Melissa became pregnant with our son Samuel and we eventually landed in the Central Valley of California. We needed a place to raise Sam, heal and process all we had learned from the streets of the US and Mexico. I thought I was finished in ministry. However God had his hand on us. Through a connection to Larry Acosta and Urban Youthworker's Institute I came across CCDA and your life and ministry. Your book, "With Justice For All" impacted me greatly and 'turned the lights on' again. It truly was a breath of fresh air. No one had been able to connect my deep commitment to Biblical Christianity with the need to address issues of poverty, racism and injustice. Your example, and the example of the leaders of CCDA, provided me with a new approach, a new paradigm and a new way of thinking about community ministry and the poor. I can truly say that I owe my life's work to your example and, perhaps given the situation I was in, you helped save my faith. I am eternally grateful.

In 2000 God moved our family to East Palo Alto. I greatly appreciate the times you've come to encourage our work. As you're aware, you helped us raise our profile with the credit union project (which opened in 2007). Using that as a platform we have developed the FutureProfits youth program teaching over 400 urban students each week life skills and about financial concepts. Additionally we have thrown ourselves headlong into the current housing crisis and are working to save homeowners from foreclosure and homelessness. Melissa serves young unwed mothers in a residential program, New Creation Home. She 'mothers' the moms and their kids and provides them shelter, training and direction in life. Our life and work are a direct result of your Apostolic ministry to us. All we have done and are doing is a part of your legacy.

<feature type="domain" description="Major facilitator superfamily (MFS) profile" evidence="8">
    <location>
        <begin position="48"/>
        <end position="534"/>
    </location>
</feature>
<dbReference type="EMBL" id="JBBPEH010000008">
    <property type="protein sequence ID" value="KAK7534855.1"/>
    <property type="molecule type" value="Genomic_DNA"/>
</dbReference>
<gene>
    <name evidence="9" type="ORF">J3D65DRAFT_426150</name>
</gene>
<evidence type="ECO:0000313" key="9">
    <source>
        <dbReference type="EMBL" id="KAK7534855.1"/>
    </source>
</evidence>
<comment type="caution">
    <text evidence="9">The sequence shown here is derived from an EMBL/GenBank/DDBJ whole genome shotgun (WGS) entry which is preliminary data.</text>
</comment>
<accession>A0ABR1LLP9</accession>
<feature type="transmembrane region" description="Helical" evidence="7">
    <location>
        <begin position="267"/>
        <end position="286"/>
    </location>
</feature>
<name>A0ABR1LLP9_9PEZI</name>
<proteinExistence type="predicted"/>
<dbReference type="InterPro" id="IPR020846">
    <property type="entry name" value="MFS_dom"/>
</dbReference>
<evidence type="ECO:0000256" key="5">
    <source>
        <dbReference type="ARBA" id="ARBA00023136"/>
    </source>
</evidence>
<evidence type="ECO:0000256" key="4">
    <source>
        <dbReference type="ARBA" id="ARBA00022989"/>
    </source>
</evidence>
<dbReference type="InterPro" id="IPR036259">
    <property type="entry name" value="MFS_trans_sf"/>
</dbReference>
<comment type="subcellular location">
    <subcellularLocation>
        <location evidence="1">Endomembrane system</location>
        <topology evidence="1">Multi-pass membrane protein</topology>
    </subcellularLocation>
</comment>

Today we stand committed to sharing the Gospel, serving the poor, the widows and the orphans, extending the Kingdom of God and combating injustice as we wait for His return.

Melissa and I and our team at Northern California Urban Development in East Palo Alto wish Dad a happy birthday and congratulate you both on 50 years of ministry. We love you deeply. May God grant you peace as you continue to serve him.